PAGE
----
November 21, 1982
One of my favorite photos of Jobst, taken on Butano Ridge Trail looking toward the Pacific Ocean. 1981.
Jobst Brandt, Ray Hosler, Peruez, John
Alpine Road, Rapley Road, Skyline Blvd., Hwy 9, Hwy 236, China Grade, Butano Ridge Trail to Cloverdale Road, Pescadero Road, Alpine Road, Page Mill Road
Cold and hazy, then warm.
Jobst didn’t have much of a turnout for this pre-Thanksgiving Day ride. It was just me, Strange John and an HP co-worker of Jobst, Peruez from Iran.
While Peruez was something of a novice, Jobst never discriminated and welcomed all who turned up, just as long as they could keep a decent pace.
This Pied Piper of the Santa Cruz Mountains headed out on yet another adventure. I often wondered when this aging rider would lose his following. It looked like it had already begun. When would the day come when nobody showed up, and would Jobst still ride? [I don’t know the answer, but Jobst almost always had someone show up for his Sunday ride until well into the 2000s.]
John mentioned riding up Rapley Road and Jobst took up him up on the challenge. We climbed to nearly the end of the Alpine Road pavement before turning right onto a dirt road, crossing Corte Madera Creek and then heading straight up the hill, destination Skyline Boulevard. [The road goes to Thomas Fogarty Winery property.]
So steep is the road that no matter how good its condition, it is an extremely difficult climb. On this Sunday the road condition could be called “perfect.” Rains the day before had removed the dust and made traction as good as pavement.
John pulled ahead with his 30-tooth rear cog while Jobst muscled his way up using the power of his mighty legs and extra-long crank arms that gave him additional leverage.
Halfway up, when it seemed the agony could not be endured any longer, the riders saw that they were a long ways from Skyline. Jobst circled while he waited for me and Peruez. He warned us that the road gets steeper and to ride as slowly as possible. How about walking? That worked.
At the top Jobst opened a gate and let us through. To our right was a newly planted vineyard and the Rapley home. On one occasion Rapley himself (I have no idea of the name) met Jobst and his band of merry riders. Rapley expressed his displeasure in blunt terms.
As we climbed on Skyline, Jobst looked down to see Tom Ritchey preparing for a ride with the Palo Alto gang. Later that day Tom would lay bleeding on Haskins Hill following a spill behind the wheel of Keith Vierra.
As the riders descended Hwy 9, Jobst waited for everyone to follow along.
We made our way on China Grade to a logging road that took us down to Butano Ridge Trail, a roller-coaster dirt road that runs along the spine of a ridge overlooking Portola State Park to the east.
We pushed and lugged our bikes up the steep spots, except for Jobst, who managed to ride every hill.
Rather than take Dearborn Park Road down to Pescadero Road, Jobst decided to take a chance following the ridge trail all the way to Cloverdale Road, crossing all-too-private property and residences.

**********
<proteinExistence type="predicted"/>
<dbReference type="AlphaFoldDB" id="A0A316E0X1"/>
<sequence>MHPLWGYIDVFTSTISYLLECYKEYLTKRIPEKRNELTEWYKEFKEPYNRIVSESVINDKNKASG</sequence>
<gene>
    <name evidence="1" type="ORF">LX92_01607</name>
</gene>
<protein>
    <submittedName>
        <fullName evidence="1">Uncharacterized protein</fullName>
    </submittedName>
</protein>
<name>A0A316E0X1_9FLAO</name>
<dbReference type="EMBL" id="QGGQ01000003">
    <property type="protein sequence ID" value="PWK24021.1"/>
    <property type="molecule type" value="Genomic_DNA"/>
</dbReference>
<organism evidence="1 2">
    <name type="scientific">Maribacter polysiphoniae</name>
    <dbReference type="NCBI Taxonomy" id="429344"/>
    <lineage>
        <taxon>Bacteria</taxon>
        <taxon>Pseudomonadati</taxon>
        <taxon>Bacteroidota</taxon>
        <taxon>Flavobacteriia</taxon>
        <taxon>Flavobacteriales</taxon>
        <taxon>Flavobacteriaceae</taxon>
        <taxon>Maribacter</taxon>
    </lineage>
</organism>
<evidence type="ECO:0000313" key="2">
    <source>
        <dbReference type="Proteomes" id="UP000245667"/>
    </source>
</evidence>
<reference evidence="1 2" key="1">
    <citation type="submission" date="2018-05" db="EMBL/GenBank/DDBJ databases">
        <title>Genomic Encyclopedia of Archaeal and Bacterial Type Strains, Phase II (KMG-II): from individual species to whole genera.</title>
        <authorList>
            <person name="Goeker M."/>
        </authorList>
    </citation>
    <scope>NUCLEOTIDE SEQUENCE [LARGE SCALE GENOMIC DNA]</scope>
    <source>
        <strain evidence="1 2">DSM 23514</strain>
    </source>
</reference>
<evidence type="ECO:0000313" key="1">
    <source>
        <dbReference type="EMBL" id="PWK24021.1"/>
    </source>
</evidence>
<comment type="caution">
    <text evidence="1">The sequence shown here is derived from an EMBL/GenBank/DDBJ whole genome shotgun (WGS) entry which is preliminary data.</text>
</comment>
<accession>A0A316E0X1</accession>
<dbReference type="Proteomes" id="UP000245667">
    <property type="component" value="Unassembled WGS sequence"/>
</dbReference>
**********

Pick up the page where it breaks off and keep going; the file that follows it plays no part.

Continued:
On the first of three magnificent hills, Jobst showed he still had legs strong enough to snap steel. As he pushed mightily on his right pedal, the alloy metal of the Campagnolo Record crank finally had enough. It snapped, throwing Jobst off his bike. [It might have been a left crank, but my journal says right, so it stands.]
It was not until the long downhill to Cloverdale Road that I caught up to Jobst. He rode with his right leg dangling, like someone with a paralyzed leg. And yet he rode with purpose, unfazed by adversity, in full command of his crippled machine.
[By 1982 the land owners already had plans to pave the road, which they did a few years later. They made every effort to keep cyclists out. One irate owner chased after Jobst and friends, who took refuge in Pescadero. They later saw the owner, but with other cyclists mingling at the local store, he had no idea who to finger.]
While riding to Loma Mar for food and to call on the pay phone for a ride home, Jobst came across two cyclists who were searching for mushrooms on the roadside. Jobst stopped to help them look. Mushroom hunting was one of his favorite winter activities.
After striking up a conversation with the married couple, Jobst learned that they had a spare crank back at their house on Pescadero Road. A plan was hatched. Jobst would remove his broken crank and install the owner’s.
I rode ahead with Peruez to Loma Mar for a bite to eat. After Jobst arrived, I remarked about the steepness of the hills on Butano Ridge Trail.
Jobst said with a touch of remorse, “There were days when I rode up those. Keith was right next to me.” I had a hard time believing he could have done that. But then I thought back to the hill and considered the force required to snap that crank. I realized that back in the day when Jobst was young, even those hills gave way to legs as powerful as locomotive pistons.
[Jobst broke at least a dozen cranks in his long riding career. He finally solved the issue by developing a simple remedy based on the car lug nut. It has a tapered end that fits snug against the wheel frame. It was only when that innovation came to pass that car lug nuts stopped unthreading.]
Jobst solution for crank failure at pedal eye. There’s a 2-piece washer that fits into the drilled indent. One half is shown on the crank arm; both halves shown on the pedal thread.